09 January

Adaptive vs. Responsive Design

TIPS

From the giant corporate monitor to the smartwatch, there are a huge number of ways that users can access information online today. Designers looking to bridge the gap between devices have two options for their designs: the adaptive site or the responsive site.

Responsive Design

A responsive website shows content based on the available browser space. If you open a responsive site on the desktop and then change the size of the browser window, the content will move dynamically to arrange itself (at least in theory) optimally for the browser window. On mobile phones, this process is automatic; the site checks for the available space and then presents itself in the ideal arrangement.
 

Adaptive Web Design  

Where responsive design relies on changing the design pattern to fit the real estate available to it, adaptive design has multiple fixed layout sizes. When the site detects the available space, it selects the layout most appropriate for the screen. So, when you open a browser on the desktop, the site chooses the best layout for that desktop screen; resizing the browser has no impact on the design. In adaptive design, it’s normal to develop six designs for the six most common screen widths; 320, 480, 760, 960, 1200, and 1600 pixels.
 

Standalone Mobile Design  

There is also the option to create a mobile-only website.With no particular incentive to do this, the mobile-only design has fallen out of favor in recent times. It seems unlikely that it will make a comeback anytime soon.
 

Choosing Between Responsive and Adaptive Design  


Responsive Design
lets designers show content based on the browser space available. This allows consistency between what a site shows on a desktop and what it shows on a handheld device. Responsive design is the “traditional” option and remains the more popular approach to date.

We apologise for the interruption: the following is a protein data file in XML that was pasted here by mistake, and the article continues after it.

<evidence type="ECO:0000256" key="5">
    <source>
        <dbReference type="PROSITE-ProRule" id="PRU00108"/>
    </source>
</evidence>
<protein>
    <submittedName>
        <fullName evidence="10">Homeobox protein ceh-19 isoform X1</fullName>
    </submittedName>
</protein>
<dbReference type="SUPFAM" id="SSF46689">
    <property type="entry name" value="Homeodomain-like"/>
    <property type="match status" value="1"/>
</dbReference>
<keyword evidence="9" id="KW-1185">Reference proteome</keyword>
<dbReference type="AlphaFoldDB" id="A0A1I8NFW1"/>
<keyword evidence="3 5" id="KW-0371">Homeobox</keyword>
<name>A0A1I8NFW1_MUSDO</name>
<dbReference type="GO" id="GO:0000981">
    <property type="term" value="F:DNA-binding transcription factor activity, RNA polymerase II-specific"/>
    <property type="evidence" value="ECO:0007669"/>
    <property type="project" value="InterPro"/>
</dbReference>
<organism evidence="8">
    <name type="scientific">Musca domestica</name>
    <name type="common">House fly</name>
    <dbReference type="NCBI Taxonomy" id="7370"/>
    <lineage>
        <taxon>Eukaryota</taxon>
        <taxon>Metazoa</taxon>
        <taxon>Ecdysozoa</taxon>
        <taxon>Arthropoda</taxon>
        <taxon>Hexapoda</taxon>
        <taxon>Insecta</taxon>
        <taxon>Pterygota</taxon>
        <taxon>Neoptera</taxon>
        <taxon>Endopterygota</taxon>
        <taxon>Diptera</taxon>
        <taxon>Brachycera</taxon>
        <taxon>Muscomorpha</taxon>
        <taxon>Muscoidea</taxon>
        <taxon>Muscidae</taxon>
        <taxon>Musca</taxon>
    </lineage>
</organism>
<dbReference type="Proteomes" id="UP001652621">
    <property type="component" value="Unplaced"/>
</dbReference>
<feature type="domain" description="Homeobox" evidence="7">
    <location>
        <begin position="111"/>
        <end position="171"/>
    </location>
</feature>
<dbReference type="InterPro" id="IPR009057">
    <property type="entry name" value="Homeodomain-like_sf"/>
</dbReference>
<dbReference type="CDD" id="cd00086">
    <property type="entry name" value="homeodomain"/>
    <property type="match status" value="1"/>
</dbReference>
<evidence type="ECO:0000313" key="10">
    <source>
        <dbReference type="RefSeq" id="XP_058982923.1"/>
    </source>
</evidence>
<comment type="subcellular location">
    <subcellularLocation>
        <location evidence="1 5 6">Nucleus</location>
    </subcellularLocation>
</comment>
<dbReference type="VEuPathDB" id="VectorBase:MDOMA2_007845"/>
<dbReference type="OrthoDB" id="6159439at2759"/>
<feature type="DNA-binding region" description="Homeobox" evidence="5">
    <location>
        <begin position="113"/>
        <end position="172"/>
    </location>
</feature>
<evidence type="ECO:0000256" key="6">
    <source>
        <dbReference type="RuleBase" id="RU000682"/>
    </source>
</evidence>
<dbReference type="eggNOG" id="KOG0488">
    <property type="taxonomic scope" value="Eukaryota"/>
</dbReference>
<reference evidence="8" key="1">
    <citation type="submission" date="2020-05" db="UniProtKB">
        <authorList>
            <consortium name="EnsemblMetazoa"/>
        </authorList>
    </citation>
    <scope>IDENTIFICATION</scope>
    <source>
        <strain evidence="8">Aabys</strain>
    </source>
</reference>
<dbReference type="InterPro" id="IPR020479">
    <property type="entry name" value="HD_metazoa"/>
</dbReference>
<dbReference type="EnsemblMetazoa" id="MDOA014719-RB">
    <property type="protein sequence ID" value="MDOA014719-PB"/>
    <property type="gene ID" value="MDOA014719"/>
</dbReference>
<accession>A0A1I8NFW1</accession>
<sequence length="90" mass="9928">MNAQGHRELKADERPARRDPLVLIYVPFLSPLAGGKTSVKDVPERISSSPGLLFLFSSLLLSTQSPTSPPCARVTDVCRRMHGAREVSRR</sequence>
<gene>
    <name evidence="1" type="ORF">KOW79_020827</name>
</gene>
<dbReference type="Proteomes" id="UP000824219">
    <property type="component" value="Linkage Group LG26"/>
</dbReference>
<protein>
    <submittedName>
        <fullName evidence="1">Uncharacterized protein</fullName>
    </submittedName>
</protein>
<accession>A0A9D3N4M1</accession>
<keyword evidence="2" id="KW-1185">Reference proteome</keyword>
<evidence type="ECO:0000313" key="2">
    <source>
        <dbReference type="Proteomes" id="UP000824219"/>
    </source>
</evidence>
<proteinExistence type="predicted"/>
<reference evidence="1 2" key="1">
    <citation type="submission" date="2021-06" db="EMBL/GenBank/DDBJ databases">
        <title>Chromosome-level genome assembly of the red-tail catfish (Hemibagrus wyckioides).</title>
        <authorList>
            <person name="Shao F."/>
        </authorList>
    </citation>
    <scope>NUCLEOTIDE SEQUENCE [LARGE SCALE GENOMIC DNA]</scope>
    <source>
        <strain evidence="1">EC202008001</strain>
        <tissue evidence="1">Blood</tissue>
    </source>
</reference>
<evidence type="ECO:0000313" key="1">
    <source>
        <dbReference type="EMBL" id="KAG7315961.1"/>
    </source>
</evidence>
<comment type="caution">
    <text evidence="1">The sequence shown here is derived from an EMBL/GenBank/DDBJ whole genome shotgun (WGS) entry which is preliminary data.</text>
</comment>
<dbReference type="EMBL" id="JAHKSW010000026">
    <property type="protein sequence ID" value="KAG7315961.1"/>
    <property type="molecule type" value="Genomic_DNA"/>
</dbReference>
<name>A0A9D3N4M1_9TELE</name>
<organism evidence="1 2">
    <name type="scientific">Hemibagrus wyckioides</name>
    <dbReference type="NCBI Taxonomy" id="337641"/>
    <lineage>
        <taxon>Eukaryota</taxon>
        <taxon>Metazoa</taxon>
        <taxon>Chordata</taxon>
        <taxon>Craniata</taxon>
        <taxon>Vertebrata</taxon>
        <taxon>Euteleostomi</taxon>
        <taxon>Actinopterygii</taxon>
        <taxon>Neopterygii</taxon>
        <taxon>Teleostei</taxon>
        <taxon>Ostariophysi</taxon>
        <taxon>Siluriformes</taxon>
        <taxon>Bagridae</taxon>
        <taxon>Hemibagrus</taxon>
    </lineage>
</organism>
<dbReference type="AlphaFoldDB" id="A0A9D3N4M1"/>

Pros

  • • Uniform & seamless = good UX.
  • • Abundance of templates to use.
  • • SEO friendly.
  • • Often easier to implement

Cons

  • • Less screen size design control.
  • • Elements can move around
  • • Advertisements lost on screen.
  • • Longer mobile download times.



 

Adaptive Design, developed in 2011, is more involved in that the designer has several fixed layout sizes. It offers an alternative to the “one-size-stretches-to-all” approach.

Pros

  • • Allows designers to build the best UX for the appropriate device.
  • • Mobile devices can sense their user’s environment.
  • • Designers can optimize advertisements based on user data from smart devices.

Cons

  • • Labor-intensive to create – most adaptive designs are retrofitting traditional sites to make them more accessible.
  • • Tablets and netbooks can have trouble with site configuration tending to be smartphone- or desktop-oriented.
  • • Challenging to SEO — Search engines have trouble appreciating identical content on multiple sites.



 


Choosing between a responsive and an adaptive design takes careful consideration. While it might be prudent to stick to a responsive design for the sake of expedience (saving cost, improving SEO, and keeping users content with a seamless experience between devices), it’s crucial to check the pros and cons of both designs in full. Adaptive design can tune in more to users’ varying needs in the field; thus, it’s vital to keep a finger on the pulse of change.


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